Deputy Prime Minister launches search for Mental Health Heroes
This was published under the 2010 to 2015 Conservative and Liberal Democrat coalition government
Nick Clegg announces a search for unsung mental health heroes who have helped, supported or inspired those with mental health conditions.
The Deputy Prime Minister is calling on people to nominate unsung mental health heroes in their local area as part of his campaign to raise awareness of mental health problems.
One in four people will experience a mental health problem this year, but for many, the stigma and discrimination that surrounds mental health will make it harder for them to speak out and seek the support they need. That’s why the Deputy Prime Minister is calling for nominations for local Mental Health Heroes to celebrate those from every region – from healthcare professionals to next door neighbours – who have gone above and beyond to help, support or inspire people with mental health conditions.
Deputy Prime Minister Nick Clegg said:
It could be the woman sitting next to you on the bus, the dad picking his child up at the school gates or a colleague from work – everyone knows someone living with a mental health problem.
I want to celebrate those who have gone that extra mile, whose passion and commitment have helped someone get through their darkest days and helped challenge the taboo around mental health which has existed for far too long.
It is my ambition to bring mental health out of the shadows and create a fairer society where people can speak up about how they feel and get the support and treatment they need to live the life that they choose.
The winning nominees will be invited to a ceremony in London on Thursday 5 February, which will mark Time to Change’s ‘Time to Talk Day’ to encourage people to speak out about mental health and spread the message that mental illness is nothing to be ashamed of.
Norman Lamb, Care and Support Minister, said:
Mental illness touches us all and, everyday, people in our communities are doing amazing things to improve the lives of those affected. We want to recognise and reward them.
I am determined to end discrimination faced by people with mental illness, which is why we’re continuing to fund Time to Change and support Time to Talk Day. Everyone has a part to play in tackling stigma and this is an important opportunity to start the conversations that will make lasting change.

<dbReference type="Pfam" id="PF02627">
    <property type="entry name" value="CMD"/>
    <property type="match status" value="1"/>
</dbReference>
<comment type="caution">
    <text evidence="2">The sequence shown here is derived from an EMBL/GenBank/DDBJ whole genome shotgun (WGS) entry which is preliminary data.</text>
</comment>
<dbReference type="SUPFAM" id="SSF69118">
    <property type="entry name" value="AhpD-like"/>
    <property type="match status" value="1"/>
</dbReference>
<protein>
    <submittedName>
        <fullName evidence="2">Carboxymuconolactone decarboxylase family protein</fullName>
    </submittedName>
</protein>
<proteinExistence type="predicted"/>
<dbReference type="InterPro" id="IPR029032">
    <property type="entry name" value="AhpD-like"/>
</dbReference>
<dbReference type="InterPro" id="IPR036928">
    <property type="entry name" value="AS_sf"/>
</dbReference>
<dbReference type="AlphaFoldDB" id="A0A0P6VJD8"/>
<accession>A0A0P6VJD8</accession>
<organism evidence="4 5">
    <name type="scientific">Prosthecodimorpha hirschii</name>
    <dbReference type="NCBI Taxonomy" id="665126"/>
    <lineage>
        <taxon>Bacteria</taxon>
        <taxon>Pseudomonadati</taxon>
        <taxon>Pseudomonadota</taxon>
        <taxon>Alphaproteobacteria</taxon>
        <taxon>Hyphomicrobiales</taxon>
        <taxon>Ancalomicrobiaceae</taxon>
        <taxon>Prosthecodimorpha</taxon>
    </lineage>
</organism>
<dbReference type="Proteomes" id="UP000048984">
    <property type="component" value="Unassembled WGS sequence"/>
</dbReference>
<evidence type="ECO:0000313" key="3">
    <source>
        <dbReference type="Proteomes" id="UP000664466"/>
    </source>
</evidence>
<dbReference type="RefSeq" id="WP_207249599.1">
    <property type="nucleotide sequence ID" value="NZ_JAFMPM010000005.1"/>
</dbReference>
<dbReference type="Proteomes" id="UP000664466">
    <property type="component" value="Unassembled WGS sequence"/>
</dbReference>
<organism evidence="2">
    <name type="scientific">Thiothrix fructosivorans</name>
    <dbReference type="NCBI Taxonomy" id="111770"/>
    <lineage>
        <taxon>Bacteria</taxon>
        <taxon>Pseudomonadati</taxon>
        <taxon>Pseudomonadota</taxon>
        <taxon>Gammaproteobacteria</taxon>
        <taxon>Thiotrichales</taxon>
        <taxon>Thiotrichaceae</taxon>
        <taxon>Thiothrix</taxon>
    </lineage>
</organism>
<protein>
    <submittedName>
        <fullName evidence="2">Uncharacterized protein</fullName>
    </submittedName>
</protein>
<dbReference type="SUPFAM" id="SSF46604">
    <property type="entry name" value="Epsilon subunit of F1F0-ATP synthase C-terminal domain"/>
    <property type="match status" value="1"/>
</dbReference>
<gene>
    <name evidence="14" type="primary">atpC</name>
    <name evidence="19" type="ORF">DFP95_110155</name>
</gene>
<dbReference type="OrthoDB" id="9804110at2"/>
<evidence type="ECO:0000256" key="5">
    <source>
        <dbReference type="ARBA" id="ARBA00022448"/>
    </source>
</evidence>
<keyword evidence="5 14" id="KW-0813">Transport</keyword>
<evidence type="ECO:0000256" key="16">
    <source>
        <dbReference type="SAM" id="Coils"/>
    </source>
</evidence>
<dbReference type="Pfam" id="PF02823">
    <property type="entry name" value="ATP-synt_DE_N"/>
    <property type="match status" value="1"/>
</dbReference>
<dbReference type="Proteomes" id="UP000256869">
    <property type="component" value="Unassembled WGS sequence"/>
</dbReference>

The awards are part of the Deputy Prime Minister’s on-going work to bring awareness and treatment for of mental health in line with physical health. In government he has helped build a strong foundation for the improvement of mental health services, securing:
the UK’s first Mental Health Taskforce to combine the efforts and resources of ministers from across the coalition
£400 million investment expanding talking therapies
£150 million investment in treatment and support for children and young adults with eating disorders
£120 million investment in mental health to include the introduction in April 2015 of the first ever waiting time standards for mental health in the NHS
£54 million for the Children and Young People’s Improving Access to Psychological Therapies programme
£7 million investment to fund 50 new inpatient beds for children and young people
If you would like to nominate someone for the Deputy Prime Minister’s Local Mental Health Hero Award, complete the nomination form by Tuesday 27 January 2015.
Notes to editors
We are looking for people who are changing lives through one or more of the following:
helping to break the stigma around mental health
inspiring others in addressing or overcoming mental health problems
making it easier for people to access mental health support and advice
supporting people experiencing mental health problems to stay in or return to work
pioneering new or innovative ways of supporting people with mental health problems and/or their families
Top statistics on mental health
1 in 4 people in the UK will experience a mental health problem each year
3 children in every classroom have a diagnosable mental health condition
only a quarter of people with a common mental health problem get treatment, mostly in the form of medication
2.3 million people with a mental health condition are out of work and mental health conditions are the primary reason for claiming health related benefits
the OECD estimated that mental ill-health costs the economy an estimated GBP 70 billion a year, equivalent to 4.5% of GDP, through lost productivity, social benefits and health care
the most common mental health problem is depression which is experienced by 8 to 12% of the population
Published: 2 January 2015
Updated: 5 February 2015
- Added link to Mental Health Hero award winners.
- First published.